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THE CHRONICLES OF NARNIA: THE VOYAGE OF THE DAWN TREADER On the sliding scale of Narnia adaptations, 2008’s Prince Caspian was slightly better than 2005’s The Lion, the Witch and the Wardrobe, but any hope for continued ascendancy in this franchise ends with The Chronicles of Narnia: The Voyage of the Dawn Treader. A costly franchise that switched studios midstream, the Narnia series (based, of course, on C.S. Lewis’ books) has always come across as timid fantasy fare, squeezing out all the danger and intrigue inherent in the Harry Potter and Lord of the Rings film cycles. Such an overly cautious approach especially nullifies the content of this torpid installment and renders it toothless – just the opposite of what we should expect from a series featuring a lion as its most powerful character. The protagonists – returning siblings Lucy and Edmund Pevensie (Georgie Henley and Skandar Keynes) and obnoxious newcomer Eustace (Will Poulter) – are

The Tourist

With The Tourist, Angelina Jolie and Johnny Depp aren’t functioning as actors so much as they’re trying their hands at being slum lords. Hollywood royalty blessed with a substantial measure of talent, these A–list actors are merely coasting here, slumming in style as they enjoy exotic locales and continental cuisine at studio expense. The Tourist finds both stars sleepwalking through an exceedingly daft motion picture that insults moviegoer intelligence at an alarming rate. A smug and chilly Jolie stars as Elise, who’s being tracked across Europe by Scotland Yard due to her association with a wanted man named Alexander Pearce. The mysterious Pierce instructs Elise (via letter) to throw the authorities (repped by Paul Bettany) off his trail by befriending a complete stranger and making them think that he’s actually Alexander Pearce. Elise settles on Frank (a crushingly dull Depp, in a role reportedly handed first to Tom Cruise and then Sam Worthington), a vacationing math teacher who’s stunned that such a beauty would be interested in him. The ruse works too well, though, as a criminal kingpin (Steven Berkoff) also falls for the deception and thus orders his goons to kill Elise and capture Frank. The Tourist is the sort of lazy picture that relies on an absolutely unbelievable coincidence to set the whole story in motion; from there, it only grows sillier, with characters behaving in illogical ways no matter what the situation. CS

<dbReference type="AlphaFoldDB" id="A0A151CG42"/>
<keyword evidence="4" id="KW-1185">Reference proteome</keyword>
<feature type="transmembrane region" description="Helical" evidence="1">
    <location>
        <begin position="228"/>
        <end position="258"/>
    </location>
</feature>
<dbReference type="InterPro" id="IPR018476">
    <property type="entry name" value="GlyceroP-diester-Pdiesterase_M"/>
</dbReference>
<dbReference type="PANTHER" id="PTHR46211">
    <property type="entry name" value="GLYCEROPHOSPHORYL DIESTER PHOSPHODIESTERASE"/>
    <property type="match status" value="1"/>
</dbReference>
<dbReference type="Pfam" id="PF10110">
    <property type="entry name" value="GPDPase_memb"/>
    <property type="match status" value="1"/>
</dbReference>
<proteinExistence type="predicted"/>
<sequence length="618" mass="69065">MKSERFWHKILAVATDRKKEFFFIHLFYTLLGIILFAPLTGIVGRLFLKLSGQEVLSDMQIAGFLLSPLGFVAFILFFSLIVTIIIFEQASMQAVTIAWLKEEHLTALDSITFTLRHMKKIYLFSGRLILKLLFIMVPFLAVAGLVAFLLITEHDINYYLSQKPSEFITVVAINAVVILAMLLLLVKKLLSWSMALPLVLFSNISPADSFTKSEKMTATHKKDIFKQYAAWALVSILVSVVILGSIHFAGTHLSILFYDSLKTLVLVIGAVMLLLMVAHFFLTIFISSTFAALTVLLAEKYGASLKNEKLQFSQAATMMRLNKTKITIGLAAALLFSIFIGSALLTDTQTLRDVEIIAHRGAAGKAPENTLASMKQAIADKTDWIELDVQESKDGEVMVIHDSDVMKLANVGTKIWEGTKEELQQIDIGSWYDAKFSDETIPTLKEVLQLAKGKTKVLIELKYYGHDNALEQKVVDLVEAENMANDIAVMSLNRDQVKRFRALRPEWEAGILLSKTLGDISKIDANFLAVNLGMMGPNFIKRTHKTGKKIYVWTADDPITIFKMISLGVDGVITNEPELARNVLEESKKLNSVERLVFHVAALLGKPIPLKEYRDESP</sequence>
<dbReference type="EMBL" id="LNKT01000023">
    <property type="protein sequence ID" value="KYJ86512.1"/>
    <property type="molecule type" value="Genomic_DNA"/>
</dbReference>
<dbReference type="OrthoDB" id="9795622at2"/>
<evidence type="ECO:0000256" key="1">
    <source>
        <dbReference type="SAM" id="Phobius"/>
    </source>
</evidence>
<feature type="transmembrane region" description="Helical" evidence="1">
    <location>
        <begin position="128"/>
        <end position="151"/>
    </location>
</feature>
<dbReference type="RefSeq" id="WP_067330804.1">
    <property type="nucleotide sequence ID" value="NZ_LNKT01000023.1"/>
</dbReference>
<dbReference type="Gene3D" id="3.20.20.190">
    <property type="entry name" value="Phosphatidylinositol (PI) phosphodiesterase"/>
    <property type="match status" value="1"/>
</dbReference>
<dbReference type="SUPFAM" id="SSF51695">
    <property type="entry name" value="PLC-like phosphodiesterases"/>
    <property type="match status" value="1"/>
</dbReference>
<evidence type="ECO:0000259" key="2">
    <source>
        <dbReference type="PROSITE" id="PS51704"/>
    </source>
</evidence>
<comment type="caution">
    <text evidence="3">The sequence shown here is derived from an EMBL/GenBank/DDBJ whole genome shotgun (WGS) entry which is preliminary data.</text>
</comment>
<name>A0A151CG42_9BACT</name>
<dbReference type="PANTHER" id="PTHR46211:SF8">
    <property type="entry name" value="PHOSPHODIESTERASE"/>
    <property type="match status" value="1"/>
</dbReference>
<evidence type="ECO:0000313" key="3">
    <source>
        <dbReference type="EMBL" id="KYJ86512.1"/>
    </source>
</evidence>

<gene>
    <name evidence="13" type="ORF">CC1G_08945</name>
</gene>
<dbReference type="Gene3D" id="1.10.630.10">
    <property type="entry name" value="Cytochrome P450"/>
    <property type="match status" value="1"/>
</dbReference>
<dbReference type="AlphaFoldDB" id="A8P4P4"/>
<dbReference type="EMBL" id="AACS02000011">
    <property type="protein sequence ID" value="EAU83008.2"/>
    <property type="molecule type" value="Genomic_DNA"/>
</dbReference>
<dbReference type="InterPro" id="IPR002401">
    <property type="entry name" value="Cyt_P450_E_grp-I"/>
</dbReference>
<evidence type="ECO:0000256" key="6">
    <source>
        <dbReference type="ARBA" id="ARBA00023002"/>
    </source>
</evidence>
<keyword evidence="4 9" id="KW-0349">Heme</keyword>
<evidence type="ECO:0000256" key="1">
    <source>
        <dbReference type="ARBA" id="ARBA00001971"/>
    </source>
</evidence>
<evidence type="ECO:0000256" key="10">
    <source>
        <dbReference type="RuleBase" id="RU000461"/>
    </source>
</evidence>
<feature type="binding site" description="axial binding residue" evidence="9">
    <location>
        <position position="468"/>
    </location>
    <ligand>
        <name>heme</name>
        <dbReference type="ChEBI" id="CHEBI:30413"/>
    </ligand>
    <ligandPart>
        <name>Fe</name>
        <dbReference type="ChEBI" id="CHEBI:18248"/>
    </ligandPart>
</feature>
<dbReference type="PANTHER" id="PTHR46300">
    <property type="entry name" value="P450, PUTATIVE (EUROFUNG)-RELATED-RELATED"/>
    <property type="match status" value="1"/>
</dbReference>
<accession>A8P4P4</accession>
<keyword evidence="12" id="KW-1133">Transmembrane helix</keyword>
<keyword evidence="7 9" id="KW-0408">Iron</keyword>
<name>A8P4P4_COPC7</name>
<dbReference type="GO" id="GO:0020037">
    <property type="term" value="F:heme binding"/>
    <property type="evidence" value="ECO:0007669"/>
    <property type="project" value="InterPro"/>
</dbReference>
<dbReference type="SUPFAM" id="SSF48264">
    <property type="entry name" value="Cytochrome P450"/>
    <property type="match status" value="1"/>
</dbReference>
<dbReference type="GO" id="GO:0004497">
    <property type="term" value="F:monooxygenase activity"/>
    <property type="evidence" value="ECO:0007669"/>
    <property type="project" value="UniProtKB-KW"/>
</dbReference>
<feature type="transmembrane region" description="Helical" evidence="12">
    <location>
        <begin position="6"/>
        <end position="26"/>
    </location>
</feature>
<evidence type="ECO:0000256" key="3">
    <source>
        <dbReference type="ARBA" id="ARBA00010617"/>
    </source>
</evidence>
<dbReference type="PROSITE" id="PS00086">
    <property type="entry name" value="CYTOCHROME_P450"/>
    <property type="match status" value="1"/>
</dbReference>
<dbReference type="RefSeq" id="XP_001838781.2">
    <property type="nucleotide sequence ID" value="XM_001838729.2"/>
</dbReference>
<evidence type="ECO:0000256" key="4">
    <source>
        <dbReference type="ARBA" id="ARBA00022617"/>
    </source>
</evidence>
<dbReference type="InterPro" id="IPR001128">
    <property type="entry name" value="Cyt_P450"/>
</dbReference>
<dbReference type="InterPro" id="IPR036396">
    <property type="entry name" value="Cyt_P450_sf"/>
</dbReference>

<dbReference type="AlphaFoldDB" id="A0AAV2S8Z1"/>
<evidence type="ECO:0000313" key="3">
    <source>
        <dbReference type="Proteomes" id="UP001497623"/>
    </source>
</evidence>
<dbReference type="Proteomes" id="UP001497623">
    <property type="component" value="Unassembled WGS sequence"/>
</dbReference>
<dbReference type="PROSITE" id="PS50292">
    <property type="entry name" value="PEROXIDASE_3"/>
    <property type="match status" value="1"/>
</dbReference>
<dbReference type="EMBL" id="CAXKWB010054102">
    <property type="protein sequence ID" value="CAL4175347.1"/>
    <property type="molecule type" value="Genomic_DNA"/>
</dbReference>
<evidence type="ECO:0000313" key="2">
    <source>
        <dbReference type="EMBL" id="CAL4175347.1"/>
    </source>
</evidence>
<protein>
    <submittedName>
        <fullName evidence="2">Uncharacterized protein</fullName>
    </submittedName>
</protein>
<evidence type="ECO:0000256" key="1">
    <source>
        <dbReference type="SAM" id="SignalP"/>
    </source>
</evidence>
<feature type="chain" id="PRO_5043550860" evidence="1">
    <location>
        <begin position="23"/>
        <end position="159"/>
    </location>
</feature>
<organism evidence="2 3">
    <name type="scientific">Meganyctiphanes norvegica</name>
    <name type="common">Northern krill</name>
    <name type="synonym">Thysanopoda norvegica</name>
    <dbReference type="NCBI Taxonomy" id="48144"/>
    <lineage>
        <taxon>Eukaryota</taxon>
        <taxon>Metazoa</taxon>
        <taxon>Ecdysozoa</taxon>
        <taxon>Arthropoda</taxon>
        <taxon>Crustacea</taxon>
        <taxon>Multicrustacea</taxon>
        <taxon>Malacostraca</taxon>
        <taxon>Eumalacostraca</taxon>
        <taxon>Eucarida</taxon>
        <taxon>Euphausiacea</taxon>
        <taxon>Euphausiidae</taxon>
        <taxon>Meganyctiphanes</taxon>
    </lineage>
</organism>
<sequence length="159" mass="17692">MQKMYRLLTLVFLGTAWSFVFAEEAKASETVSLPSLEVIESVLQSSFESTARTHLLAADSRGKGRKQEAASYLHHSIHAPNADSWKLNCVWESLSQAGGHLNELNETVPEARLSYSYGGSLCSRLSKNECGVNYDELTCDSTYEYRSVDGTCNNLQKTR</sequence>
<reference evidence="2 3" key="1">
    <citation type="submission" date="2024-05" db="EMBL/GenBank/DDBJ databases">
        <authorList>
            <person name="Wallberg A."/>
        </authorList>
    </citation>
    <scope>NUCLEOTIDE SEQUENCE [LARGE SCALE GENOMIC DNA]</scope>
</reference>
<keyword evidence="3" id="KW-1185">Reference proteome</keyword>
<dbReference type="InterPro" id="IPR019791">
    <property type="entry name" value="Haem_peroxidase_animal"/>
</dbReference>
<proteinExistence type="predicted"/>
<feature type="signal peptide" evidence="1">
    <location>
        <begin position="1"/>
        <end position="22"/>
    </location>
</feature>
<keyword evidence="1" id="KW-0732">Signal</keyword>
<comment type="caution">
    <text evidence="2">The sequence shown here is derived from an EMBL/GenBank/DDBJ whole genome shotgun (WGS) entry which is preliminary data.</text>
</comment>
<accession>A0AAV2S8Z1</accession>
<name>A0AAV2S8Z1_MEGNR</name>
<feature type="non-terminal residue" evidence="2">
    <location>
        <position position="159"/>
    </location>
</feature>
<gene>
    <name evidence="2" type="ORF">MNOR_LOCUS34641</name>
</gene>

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bruisingly boring (paging the Potter kids!), and their adventures aboard the title seafaring vessel are only slightly less moldy than their skirmishes on land.

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Witherspoon cast as Lisa, a professional softball player forced to choose between two guys: a baseball star (Owen Wilson) who’s so smitten with Lisa that he agrees to a monogamous relationship (albeit one with the occasional “anonymous sex”) and a squeaky–clean executive (Paul Rudd) being bamboozled by his corrupt dad (Jack Nicholson) into taking the fall for the old man’s illegal activities. Witherspoon and Rudd are both adorable, and Nicholson has one killer scene set inside a hospital room. Yet given the occasional blandness of the former couple’s romantic interludes and the haziness of the latter’s business dealings, the movie works best when Wilson is front and center.

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Profile for Connect Savannah

Jan. 12, 2011 Connect Savannah Issue  

Featuring Savannah metal band Kylesa; remembering Spitfire Poetry Group founder Clinton Powell; Live Oak Public Libraries annual gala; versa...

Jan. 12, 2011 Connect Savannah Issue  

Featuring Savannah metal band Kylesa; remembering Spitfire Poetry Group founder Clinton Powell; Live Oak Public Libraries annual gala; versa...

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